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Jeremy2323's picture
Jeremy2323
Posts: 13
Joined: Apr 2014

Hi my name is Jeremy. Im 39 and was diagnose with stage three rectal cancer on March 3,2014. I dont have any suppoet groups in the area that i live so i will find one somewhere. Ive been in radation and chemo treatment now for two week and i feel pretty weak. I just that normal. Nobody in my family has any cancer. I was the luckly one! Before cancer i was a very healthly person with no health issues so i not really sure how i should be feeling. My job has been really my only support group and they are very limited on what they can do. Just looking for any advice, things that work for you, and just to hear others story. I hope i hear from you all soon. Thanks for taking the time to read this.

Trubrit's picture
Trubrit
Posts: 5489
Joined: Jan 2013

We're sorry you had to join us, but now that you are here, I can assure you that you've come to the right place for support, information, love and sometimes even a good laugh. 

I'm also stage 3. 3B. I did nine rounds of FOLFOX and 30 rounds of Radiation. There are different types of chemo, which one are you on?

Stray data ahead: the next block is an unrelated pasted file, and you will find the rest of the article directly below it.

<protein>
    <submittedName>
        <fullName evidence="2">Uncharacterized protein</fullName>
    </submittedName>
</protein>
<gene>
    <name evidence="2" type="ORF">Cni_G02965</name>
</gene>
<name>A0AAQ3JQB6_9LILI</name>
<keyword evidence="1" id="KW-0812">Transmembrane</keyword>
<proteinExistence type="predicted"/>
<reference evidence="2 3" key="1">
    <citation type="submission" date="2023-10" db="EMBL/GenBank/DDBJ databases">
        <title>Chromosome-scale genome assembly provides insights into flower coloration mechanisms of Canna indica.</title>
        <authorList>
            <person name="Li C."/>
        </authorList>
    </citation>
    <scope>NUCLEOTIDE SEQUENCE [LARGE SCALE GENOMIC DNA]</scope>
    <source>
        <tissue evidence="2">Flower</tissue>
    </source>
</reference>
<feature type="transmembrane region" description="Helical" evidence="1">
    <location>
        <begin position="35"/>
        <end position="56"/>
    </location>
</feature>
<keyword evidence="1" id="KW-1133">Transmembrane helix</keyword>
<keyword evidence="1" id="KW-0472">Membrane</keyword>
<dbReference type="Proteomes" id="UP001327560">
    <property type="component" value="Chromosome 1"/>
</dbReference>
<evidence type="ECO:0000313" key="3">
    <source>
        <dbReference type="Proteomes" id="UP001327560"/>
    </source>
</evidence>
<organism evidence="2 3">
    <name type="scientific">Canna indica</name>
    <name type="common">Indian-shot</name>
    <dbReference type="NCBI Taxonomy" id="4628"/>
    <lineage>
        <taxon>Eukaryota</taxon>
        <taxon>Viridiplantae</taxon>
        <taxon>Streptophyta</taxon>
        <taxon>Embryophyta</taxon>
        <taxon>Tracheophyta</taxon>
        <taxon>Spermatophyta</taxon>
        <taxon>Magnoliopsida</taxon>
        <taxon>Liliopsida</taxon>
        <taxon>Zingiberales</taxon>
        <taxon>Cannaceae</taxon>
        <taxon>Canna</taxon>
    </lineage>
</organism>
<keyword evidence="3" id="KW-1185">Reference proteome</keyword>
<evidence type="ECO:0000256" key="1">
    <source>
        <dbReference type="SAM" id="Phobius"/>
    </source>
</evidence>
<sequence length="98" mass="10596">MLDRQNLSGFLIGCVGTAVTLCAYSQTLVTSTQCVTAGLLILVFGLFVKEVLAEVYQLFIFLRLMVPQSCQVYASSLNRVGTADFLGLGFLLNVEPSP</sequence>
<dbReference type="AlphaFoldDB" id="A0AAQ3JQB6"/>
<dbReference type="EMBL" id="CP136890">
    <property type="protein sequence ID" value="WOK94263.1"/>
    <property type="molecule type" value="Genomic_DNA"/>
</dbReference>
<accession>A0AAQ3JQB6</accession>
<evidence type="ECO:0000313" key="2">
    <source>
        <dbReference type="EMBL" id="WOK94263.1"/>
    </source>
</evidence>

It is very normal to feel weak. Weak, tired, up one day, down the next.  It does get better, but sometimes worse before it gets better. 

You'll soon see that each person is affected differently by the cancer and the treatments, so lots of advice which you can sieve through and use what fits you the best. 

I am sorry that you don't have a support group and I hope you find one soon. Freinds really help. 

Pretty soon you'll be the one sharing support and comfort, but until you get there, feel free to ask us anything. Nothing is off limits when it comes to colon cancer. No embarrasment, as we're pretty much all travelling the same road. 

So, welcome again. Post often. And blessings!

 

ron50's picture
ron50
Posts: 1729
Joined: Nov 2001

 Welcome to the board tho sorry you have to be here.  I was stage3c colon. My wife could no take the constant illness so she left me during the aftermath of chemo. It is bad enough with support ,it gets a bit tough without it. I have just stared year 16 still cancer fre tho I carry a fair burden of problems from long term effects of chemo. I had 48 sessions of chemo over a year but no radiation, it is a bit hard to target the colon as it keeps on moving. All the best with your treatment. Ron.

Jeremy2323's picture
Jeremy2323
Posts: 13
Joined: Apr 2014